Most US workers would accept a smaller paycheck for larger employer-provided retirement benefits, according to the 2017 Global Benefits Attitudes Survey by Willis Towers Watson.
Two-thirds of respondents (66%) would be willing to pay more each month for larger, more generous retirement benefits, while 61% would give up more pay for a guaranteed retirement benefit, the survey of nearly 5,000 US employees showed.
Far fewer would make a similar trade-off for health care benefits. Only 38% are willing to pay more each month for a more generous health care plan; 46% are willing to pay more to have lower, more predictable costs when using health care services.
Employees are even less open to paying for tools and services. Fewer than one in four would pay for tools and services that help them live healthier lifestyles (24%) or help improve their finances (19%).
“Employees continue to feel vulnerable about their long-term financial prospects and say they are willing to pay more for greater retirement security,” said Steve Nyce, senior economist, Willis Towers Watson. But on health care “they are basically saying ‘enough is enough.’ Far fewer are willing to pay more each month for more generous health benefits and more predictable costs.”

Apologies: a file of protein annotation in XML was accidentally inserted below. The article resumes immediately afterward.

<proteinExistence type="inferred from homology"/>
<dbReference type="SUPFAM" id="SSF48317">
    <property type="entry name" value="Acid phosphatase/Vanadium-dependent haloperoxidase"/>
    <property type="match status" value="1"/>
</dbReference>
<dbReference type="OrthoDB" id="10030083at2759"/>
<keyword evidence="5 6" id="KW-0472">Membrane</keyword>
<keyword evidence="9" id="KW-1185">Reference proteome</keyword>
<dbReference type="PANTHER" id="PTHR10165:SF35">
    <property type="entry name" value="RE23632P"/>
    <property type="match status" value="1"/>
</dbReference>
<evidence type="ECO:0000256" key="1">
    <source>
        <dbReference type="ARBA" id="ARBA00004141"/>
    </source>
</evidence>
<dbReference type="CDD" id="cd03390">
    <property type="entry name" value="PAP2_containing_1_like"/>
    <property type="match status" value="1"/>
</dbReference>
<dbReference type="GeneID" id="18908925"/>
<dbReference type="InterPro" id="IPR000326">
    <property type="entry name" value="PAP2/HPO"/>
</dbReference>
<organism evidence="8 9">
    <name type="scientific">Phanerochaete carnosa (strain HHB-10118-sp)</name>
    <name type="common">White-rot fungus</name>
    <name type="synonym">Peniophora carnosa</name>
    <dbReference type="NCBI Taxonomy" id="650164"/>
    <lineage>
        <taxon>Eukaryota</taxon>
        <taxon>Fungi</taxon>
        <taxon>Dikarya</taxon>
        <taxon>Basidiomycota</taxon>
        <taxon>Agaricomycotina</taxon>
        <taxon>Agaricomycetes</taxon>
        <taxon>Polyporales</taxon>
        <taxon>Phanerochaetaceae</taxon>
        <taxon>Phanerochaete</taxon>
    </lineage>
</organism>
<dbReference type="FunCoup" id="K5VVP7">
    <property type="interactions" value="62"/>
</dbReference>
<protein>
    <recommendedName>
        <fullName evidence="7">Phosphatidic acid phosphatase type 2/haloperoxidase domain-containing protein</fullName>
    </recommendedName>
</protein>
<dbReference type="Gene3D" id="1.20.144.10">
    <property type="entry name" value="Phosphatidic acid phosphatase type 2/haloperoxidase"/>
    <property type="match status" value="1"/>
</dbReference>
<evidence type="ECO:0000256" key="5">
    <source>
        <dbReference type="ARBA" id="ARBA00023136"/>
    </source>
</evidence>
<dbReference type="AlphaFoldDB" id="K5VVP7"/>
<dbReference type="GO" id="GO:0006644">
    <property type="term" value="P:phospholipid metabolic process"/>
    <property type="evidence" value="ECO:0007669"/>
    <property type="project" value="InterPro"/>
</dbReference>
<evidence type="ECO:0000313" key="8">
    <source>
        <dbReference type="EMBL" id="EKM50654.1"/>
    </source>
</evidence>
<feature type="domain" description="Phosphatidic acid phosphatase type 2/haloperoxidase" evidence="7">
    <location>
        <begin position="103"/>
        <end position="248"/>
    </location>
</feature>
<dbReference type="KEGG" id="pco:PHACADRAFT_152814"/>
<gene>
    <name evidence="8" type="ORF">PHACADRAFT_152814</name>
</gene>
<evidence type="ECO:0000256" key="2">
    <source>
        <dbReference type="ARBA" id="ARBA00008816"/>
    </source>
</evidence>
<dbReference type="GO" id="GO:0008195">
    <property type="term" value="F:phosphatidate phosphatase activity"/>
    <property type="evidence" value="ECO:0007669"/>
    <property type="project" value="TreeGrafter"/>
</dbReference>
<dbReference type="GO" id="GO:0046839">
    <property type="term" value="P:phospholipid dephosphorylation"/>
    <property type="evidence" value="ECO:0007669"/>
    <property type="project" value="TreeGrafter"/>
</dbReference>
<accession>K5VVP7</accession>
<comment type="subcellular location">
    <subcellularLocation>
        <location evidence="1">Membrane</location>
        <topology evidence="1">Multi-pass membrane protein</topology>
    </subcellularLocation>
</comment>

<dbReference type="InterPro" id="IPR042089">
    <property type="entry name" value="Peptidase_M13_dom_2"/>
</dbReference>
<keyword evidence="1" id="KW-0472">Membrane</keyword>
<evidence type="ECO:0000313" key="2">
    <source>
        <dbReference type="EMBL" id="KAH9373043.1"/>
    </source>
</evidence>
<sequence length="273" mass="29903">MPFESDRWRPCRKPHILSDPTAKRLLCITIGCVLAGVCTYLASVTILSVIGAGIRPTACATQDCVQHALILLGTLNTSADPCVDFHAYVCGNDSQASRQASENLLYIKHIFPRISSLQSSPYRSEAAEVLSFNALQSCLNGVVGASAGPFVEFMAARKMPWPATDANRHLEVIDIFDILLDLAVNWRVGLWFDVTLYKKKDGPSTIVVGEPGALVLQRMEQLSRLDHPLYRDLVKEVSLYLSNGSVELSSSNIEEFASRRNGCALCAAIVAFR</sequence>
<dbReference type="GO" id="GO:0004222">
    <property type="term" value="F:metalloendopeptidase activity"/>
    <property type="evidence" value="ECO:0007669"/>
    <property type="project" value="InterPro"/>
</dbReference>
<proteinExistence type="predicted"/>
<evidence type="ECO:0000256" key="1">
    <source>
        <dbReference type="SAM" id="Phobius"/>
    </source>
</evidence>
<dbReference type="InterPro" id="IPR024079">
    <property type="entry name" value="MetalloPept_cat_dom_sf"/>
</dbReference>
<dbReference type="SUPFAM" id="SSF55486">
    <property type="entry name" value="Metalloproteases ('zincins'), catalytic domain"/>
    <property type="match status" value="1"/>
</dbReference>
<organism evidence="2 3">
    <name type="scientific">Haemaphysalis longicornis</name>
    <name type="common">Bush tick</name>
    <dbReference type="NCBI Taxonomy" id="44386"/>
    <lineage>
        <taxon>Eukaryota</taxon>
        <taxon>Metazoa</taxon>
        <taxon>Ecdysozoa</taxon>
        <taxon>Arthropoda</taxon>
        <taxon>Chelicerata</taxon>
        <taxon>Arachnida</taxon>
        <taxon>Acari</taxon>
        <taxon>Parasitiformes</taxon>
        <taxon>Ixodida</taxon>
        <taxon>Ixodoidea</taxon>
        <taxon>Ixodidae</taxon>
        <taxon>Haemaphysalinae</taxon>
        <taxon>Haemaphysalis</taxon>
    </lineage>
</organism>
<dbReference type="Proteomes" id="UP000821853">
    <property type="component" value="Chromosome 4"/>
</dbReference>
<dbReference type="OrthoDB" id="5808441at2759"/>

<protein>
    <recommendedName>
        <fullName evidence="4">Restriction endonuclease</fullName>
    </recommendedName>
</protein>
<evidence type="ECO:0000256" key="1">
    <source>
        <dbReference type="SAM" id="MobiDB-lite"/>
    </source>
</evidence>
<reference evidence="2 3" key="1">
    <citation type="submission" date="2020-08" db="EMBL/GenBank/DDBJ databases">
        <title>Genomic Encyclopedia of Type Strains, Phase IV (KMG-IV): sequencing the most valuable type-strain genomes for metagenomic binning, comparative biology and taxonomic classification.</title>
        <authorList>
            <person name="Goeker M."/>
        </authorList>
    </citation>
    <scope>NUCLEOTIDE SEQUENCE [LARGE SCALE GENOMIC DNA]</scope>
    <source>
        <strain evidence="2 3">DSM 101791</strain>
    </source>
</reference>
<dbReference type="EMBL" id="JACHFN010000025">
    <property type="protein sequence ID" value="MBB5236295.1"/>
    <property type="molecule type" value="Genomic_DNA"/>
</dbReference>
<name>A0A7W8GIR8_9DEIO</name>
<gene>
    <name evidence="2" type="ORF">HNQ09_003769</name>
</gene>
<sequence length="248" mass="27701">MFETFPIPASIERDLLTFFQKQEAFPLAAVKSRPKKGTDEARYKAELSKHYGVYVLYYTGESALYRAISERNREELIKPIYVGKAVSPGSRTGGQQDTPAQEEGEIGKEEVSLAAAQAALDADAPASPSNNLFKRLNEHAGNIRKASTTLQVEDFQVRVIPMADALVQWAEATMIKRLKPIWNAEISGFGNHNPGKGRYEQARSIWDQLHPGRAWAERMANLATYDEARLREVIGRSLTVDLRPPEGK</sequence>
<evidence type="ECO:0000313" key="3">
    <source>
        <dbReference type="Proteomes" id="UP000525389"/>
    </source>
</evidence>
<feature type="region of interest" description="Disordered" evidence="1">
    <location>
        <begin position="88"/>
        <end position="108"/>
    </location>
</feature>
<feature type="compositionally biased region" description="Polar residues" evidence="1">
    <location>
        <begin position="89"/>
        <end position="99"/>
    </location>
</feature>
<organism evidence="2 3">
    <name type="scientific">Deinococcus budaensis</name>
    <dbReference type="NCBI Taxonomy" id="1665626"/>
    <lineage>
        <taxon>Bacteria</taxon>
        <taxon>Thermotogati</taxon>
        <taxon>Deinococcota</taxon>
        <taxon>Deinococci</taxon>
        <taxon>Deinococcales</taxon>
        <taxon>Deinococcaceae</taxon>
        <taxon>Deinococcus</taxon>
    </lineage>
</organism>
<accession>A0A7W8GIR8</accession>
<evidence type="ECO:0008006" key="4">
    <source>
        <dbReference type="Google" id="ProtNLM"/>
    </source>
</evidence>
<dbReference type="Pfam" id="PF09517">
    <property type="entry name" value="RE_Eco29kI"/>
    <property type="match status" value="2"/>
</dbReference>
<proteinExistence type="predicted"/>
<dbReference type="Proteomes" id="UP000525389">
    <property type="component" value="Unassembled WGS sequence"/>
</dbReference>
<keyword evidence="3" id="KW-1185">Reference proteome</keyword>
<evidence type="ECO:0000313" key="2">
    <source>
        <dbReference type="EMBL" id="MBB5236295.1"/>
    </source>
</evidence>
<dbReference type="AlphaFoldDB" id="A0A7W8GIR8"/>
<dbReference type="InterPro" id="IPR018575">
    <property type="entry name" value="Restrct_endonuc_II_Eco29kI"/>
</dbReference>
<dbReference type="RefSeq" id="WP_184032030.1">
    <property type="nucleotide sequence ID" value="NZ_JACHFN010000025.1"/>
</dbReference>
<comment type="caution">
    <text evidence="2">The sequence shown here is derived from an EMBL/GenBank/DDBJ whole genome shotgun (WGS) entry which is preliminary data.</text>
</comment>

Employees would like more paid vacation time. Nearly six in 10 employees (58%) would take more time off in exchange for an equivalent change in pay, while the same number would take a more generous retirement plan for an equal change in pay. Just over half (55%) would accept a more generous health care plan in exchange for an equivalent change in pay.
Nearly half (48%) would welcome more financial protection benefits, reflecting a growing interest and need for benefits to help employees address their financial needs. In addition, access to decision support is valued by workers. Nearly nine in 10 employees with benefit choices and access to decision support say their benefit programs meet their needs, which is more than twice that of those without choice.
The 2017 Willis Towers Watson Global Benefits Attitudes Survey examines attitudes toward the health and retirement benefits of over 30,000 private sector employees in 22 countries. A total of 4,983 U.S. workers participated in the survey, which was conducted in July and August 2017.
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